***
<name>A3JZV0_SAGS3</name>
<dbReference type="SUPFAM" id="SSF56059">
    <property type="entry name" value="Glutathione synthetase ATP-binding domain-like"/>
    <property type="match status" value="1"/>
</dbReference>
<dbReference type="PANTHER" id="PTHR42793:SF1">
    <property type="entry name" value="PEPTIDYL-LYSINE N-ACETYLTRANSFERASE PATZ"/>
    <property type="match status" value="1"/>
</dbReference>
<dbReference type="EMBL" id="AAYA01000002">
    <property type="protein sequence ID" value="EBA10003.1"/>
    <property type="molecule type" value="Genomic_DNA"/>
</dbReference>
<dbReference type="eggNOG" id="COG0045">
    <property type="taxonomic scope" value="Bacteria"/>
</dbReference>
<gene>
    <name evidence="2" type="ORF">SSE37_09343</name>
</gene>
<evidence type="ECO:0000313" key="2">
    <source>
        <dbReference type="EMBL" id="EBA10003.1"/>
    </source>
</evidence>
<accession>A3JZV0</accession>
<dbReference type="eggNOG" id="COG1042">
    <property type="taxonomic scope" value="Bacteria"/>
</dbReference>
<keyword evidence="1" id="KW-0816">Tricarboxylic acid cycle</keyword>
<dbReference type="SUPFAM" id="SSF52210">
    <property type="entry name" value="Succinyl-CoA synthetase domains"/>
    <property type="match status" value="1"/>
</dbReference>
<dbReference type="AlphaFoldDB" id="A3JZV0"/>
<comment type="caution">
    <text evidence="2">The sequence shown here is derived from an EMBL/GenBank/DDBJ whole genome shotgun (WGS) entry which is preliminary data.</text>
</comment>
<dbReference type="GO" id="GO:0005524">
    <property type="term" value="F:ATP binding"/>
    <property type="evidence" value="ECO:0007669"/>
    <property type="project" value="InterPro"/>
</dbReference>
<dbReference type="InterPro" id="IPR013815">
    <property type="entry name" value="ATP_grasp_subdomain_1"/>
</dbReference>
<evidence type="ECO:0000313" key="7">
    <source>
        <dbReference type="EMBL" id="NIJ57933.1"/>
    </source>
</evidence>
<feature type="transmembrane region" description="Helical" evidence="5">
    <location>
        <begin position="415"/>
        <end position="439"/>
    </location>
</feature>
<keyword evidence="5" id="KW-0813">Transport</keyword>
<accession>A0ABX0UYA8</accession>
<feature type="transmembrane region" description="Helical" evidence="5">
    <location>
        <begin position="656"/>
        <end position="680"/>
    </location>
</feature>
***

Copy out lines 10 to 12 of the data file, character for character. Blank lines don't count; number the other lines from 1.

<dbReference type="EMBL" id="AAYA01000002">
    <property type="protein sequence ID" value="EBA10003.1"/>
    <property type="molecule type" value="Genomic_DNA"/>